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New USMCA trade deal may curb Tijuana sewage spills in San Diego’s South Bay

Mayor Kevin Faulconer says the new USMCA trade agreement will help make progress with border sewage flowing into the U.S. from the Tijuana River Valley.

SAN DIEGO — The San Diego Regional Water Quality Control Board are scheduled to meet Wednesday to consider a resolution calling on the federal government to take action to stop cross-border sewage flows in the Tijuana River Valley.

Mayor Kevin Faulconer says the new U.S.-Mexico-Canada (USMCA) trade agreement will help make progress with border sewage flowing into the U.S. from the Tijuana River Valley.

On Tuesday, the San Diego Regional Chamber of Commerce celebrated a deal brokered between congressional Democrats and the White House over the U.S.-Mexico-Canada Agreement trade pact.

"Today marks a significant step towards realizing the full passage and implementation of the USMCA," chamber President and CEO Jerry Sanders said. "As a border region with intertwined economies built on nearly a quarter century of successful free trade, we recognize that ratification of USMCA is vital to strengthening economic prosperity, growing jobs and supporting communities on both sides of the border."

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In announcing what she called the "infinitely better" revised deal Tuesday morning, House Speaker Nancy Pelosi, D-San Francisco, said it includes more stringent labor and environmental standards for the three countries.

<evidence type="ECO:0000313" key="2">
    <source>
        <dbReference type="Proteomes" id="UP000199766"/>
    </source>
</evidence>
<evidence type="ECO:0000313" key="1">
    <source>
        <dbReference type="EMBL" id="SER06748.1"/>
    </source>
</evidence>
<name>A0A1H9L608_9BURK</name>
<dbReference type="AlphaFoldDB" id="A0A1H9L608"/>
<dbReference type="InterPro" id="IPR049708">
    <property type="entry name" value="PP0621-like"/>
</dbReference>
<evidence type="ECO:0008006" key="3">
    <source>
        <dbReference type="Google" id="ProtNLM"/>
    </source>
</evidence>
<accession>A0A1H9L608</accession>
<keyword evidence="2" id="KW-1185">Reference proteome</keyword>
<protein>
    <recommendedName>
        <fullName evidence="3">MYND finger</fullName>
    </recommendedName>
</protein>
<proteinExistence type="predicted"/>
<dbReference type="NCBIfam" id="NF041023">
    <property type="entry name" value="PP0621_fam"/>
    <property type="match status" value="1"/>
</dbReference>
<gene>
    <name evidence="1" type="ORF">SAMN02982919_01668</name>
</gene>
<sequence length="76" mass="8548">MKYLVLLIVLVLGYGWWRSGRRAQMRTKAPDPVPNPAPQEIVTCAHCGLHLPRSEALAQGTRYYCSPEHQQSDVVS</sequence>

House Democrats are now expected to vote for the deal's ratification and send it to the Republican-controlled Senate.

National and local business leaders have called for the deal's ratification since the three countries agreed to it last year. To date, only the Mexican legislature has ratified the deal. Mexican President Andres Manuel Lopez Obrador said the country would support the amended trade deal and representatives of his government would sign it Tuesday.

The chamber has lobbied for ratification at multiple times throughout the year, including during its annual delegation of local elected officials and business leaders to Washington, D.C., in September. The deal, supporters say, is vital to maintaining cross-border commerce and economic growth, especially if President Donald Trump were to withdraw from the existing North American Free Trade Agreement.

The USMCA would replace NAFTA, which went into effect in 1994 and is blamed by some politicians on both sides of the aisle for hastening outsourcing and the decline of the country's manufacturing industries. Trump, who campaigned on retooling NAFTA, has faced pushback from members of Congress for much of the year for elements of the original deal like tariffs on steel and aluminum and its enforcement provisions.

Trump said the Democrats' support of the deal would be "great for our country."

"America's great USMCA Trade Bill is looking good," he wrote in a Tuesday morning Twitter post. "It will be the best and most important trade deal ever made by the USA. Good for everybody - Farmers, Manufacturers, Energy, Unions - tremendous support. Importantly, we will finally end our Country's worst Trade Deal, NAFTA!"

According to the chamber, trade between Mexico and San Diego has fostered a $2.5 billion supply chain and more than 100,000 jobs. Annual trade between California and Mexico is valued at roughly $73 billion.

"We urge our congressional leaders to vote in support of this agreement and support our region's successful future," Sanders said.

The San Diego Regional Water Quality Control Board is scheduled to meet at 9 a.m.

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